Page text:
Junior Morgan watches television while his mom, Cathy Morgan, makes tea in the kitchen. When they don't go out, their evenings are relaxed as they spend time at home with their dogs (from left) Gabby, Missy and Cody.
As Cathy makes breakfast, she asks Junior if he wants to help with different tasks, such as turning sausage and making scrambled eggs. To avoid being bossy, she asks instead of telling Junior to help. “I’ll let him make up his mind about stuff,” Cathy says. They eat breakfast together each morning, waking up an hour before she needs to leave to clean houses.
Junior slowly backs his golf cart out of the shed as Cathy watches. He only drives it in the yard, cautiously switching between the gas and brake. Cathy occasionally drives the golf cart five miles on backroads to take Junior to Chaney’s Dairy Barn to get food and ice cream.
Cathy and Junior do a picture search game titled ‘Search for Santa.’ Cathy jokes with Junior as they search. “Why’d you look at me when I said to look for a cow?” Cathy asks. They also play Yahtzee and Bingo together.
Cathy helps Junior get ready to practice guitar. She turns the recliner, sets up the stand and music, adjusts his light and tunes the guitar. She also organized the folder with his music so he wouldn’t have to flip pages. “I played that really good,” Junior says.
Junior practices guitar for about 45 minutes every night. He also attends a weekly lesson. Because learning the chords helps him with memory and fine motor skills, his mom hopes it will help him avoid getting dementia. “I think keeping him busy will prolong it,” Cathy says. According to the National Down Syndrome Society, about 30% of individuals with Down syndrome have dementia in their 50s.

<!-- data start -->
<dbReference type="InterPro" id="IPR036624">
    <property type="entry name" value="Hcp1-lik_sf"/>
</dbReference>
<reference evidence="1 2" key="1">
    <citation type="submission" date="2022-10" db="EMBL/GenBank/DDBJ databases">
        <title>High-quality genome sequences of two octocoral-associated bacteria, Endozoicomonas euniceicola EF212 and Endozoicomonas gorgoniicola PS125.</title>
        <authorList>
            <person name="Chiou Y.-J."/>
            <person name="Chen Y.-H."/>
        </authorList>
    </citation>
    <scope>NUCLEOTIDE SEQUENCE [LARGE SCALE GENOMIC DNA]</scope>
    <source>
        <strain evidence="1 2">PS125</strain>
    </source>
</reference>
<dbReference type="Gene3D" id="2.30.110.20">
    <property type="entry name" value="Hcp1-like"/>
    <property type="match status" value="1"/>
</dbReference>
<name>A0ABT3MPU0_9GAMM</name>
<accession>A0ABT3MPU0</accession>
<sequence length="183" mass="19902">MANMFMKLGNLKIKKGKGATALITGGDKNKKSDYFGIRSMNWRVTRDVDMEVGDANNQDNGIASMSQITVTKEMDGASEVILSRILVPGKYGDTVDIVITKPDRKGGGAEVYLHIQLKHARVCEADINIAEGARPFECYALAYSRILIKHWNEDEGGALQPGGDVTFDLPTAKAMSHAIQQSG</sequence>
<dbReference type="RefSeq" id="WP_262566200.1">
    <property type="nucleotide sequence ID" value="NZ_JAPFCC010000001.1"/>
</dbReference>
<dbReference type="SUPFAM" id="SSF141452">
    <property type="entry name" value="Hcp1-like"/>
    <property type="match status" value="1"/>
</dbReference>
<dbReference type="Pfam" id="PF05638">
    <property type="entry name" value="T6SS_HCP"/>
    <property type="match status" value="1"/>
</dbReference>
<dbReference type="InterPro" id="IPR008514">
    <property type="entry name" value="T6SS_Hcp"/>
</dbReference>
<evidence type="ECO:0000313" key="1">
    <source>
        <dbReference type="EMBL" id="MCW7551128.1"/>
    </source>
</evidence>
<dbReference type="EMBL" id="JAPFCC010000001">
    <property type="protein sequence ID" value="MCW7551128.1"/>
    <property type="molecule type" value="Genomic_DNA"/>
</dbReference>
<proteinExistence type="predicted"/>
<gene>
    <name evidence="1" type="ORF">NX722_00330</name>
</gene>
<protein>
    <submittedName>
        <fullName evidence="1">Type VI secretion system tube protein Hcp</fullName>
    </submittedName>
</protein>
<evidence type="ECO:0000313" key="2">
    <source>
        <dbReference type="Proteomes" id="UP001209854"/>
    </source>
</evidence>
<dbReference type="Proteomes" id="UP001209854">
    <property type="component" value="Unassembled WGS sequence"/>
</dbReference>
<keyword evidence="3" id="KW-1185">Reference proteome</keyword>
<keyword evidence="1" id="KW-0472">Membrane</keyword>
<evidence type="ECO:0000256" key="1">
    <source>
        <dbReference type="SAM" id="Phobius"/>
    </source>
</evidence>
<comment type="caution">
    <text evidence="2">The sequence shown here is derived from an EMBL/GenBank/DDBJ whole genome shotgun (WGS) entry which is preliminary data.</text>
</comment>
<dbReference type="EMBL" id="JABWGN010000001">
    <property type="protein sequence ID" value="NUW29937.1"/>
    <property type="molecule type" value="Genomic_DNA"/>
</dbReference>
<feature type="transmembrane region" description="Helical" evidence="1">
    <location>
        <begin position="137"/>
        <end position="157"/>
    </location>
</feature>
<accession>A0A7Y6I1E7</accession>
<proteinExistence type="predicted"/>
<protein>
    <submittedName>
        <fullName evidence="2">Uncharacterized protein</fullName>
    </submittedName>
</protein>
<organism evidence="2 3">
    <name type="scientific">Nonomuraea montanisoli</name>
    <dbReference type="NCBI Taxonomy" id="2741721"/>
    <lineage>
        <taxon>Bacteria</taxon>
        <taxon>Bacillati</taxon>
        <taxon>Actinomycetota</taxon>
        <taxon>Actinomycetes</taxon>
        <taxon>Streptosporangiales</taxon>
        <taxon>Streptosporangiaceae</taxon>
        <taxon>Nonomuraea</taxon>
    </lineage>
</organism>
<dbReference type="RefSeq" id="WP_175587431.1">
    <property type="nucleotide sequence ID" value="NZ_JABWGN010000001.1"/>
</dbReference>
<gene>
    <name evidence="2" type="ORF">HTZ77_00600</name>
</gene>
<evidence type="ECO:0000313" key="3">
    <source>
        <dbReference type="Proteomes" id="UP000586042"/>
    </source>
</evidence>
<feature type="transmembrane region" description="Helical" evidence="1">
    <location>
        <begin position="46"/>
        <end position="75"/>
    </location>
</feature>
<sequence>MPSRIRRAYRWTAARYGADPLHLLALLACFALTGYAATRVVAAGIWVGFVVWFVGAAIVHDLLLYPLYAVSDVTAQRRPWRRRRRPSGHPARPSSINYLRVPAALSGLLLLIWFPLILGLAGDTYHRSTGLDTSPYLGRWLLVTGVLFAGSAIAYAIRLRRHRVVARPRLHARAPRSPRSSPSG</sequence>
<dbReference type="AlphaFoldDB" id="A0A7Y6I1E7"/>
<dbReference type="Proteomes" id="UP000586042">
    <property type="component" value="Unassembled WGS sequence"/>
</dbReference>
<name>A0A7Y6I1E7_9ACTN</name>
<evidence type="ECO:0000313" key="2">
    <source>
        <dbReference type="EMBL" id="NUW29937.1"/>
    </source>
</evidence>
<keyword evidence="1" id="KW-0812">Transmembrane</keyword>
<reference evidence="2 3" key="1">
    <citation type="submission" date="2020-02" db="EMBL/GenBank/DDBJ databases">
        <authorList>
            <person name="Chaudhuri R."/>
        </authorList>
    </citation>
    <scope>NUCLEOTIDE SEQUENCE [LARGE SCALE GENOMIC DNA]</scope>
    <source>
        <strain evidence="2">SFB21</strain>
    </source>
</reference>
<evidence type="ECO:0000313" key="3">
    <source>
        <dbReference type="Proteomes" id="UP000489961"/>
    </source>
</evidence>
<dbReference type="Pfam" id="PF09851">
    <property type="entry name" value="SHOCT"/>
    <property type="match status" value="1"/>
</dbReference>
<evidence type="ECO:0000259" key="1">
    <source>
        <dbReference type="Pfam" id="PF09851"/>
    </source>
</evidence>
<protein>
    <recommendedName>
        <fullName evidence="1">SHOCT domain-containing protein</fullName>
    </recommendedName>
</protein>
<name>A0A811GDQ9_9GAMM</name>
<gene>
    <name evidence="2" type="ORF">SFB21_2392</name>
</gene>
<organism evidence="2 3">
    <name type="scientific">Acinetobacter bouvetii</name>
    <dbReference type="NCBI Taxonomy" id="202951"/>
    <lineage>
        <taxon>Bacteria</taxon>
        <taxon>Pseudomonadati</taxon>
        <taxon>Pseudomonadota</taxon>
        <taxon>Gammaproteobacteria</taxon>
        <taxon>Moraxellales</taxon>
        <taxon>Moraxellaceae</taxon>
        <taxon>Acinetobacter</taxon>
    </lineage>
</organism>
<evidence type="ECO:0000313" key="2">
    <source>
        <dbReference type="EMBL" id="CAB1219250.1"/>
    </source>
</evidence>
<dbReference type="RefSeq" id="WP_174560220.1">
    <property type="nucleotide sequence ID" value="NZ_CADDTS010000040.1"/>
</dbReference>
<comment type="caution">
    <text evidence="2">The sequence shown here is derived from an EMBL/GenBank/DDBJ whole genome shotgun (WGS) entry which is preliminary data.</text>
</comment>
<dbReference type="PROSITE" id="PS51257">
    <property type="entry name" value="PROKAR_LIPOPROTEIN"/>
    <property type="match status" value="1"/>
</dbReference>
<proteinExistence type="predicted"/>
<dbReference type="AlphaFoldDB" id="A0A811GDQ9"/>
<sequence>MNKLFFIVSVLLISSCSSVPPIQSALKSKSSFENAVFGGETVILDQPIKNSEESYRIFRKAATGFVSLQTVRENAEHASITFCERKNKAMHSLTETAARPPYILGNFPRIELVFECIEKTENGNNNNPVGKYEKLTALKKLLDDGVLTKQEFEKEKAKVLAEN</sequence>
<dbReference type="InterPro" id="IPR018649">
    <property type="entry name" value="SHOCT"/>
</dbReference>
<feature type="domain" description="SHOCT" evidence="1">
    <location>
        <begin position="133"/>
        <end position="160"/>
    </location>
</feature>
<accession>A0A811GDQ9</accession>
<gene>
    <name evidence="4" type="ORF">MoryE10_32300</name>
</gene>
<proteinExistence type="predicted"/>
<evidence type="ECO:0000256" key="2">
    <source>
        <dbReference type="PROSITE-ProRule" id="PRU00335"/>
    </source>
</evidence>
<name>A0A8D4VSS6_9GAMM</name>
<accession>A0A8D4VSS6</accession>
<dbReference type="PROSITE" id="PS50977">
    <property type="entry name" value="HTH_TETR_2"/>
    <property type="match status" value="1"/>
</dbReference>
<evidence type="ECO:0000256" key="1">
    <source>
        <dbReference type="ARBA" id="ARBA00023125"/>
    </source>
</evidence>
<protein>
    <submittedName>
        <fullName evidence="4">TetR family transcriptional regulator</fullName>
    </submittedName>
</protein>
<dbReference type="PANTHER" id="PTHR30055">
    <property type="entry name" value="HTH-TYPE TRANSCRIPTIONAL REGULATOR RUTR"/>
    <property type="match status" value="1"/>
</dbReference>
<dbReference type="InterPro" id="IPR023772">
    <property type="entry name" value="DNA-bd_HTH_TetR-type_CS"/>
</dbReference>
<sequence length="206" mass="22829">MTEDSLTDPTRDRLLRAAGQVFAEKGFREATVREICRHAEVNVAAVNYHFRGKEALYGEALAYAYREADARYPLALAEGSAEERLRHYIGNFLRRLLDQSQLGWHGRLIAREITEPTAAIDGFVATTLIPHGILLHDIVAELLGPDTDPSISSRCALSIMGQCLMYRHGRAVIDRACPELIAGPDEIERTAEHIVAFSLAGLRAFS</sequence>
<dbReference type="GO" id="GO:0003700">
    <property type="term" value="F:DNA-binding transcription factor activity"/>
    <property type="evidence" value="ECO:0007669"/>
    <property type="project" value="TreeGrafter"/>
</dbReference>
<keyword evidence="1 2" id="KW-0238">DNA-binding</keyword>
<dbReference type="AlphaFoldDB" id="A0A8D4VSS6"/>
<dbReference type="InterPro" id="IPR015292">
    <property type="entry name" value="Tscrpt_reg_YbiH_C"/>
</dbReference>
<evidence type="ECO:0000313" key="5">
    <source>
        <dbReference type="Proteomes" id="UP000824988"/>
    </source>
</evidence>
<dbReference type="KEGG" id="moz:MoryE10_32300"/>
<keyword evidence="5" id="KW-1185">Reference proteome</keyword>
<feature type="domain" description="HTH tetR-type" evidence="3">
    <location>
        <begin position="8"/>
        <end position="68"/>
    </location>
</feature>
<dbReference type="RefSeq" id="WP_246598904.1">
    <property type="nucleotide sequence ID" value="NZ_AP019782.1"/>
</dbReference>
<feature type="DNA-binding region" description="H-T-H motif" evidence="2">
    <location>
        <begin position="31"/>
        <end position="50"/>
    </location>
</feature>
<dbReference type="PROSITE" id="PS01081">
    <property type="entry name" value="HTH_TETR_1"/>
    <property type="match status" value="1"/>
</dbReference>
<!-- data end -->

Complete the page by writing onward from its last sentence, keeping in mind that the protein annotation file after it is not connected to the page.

Junior participates in a workout in the 4:15 p.m. class at CrossFit Old School. He joked with the coach and encouraged the other people working out during the class. Junior has been going to CrossFit every day but Wednesday and Sunday for about 6 years. “I love coming here,” Junior says. “I’m working hard.”
Cathy always waits outside while Junior does CrossFit just in case he needs her, going inside at the end of the class to walk him to the car. Since Junior started doing CrossFit, Cathy has noticed his boost in confidence. “Everybody here doesn’t look at his disabilities. They look at what he can do,” Cathy says. “They don’t cut him no slack.”
Junior looks for a new book of inspirational quotes while at Barnes and Noble. After people told him how much they loved a quote he posted two years ago, he now posts one on Facebook each night, picking from one of the 50 books he owns. He marks in his books which ones he’s already posted.
Cathy and Junior talk about a post in Junior’s Facebook feed while eating dinner at Olive Garden. They often go out to eat and shop together. ìIf I suggest something, he’s all for it,” Cathy says. “Our relationship) is the best.”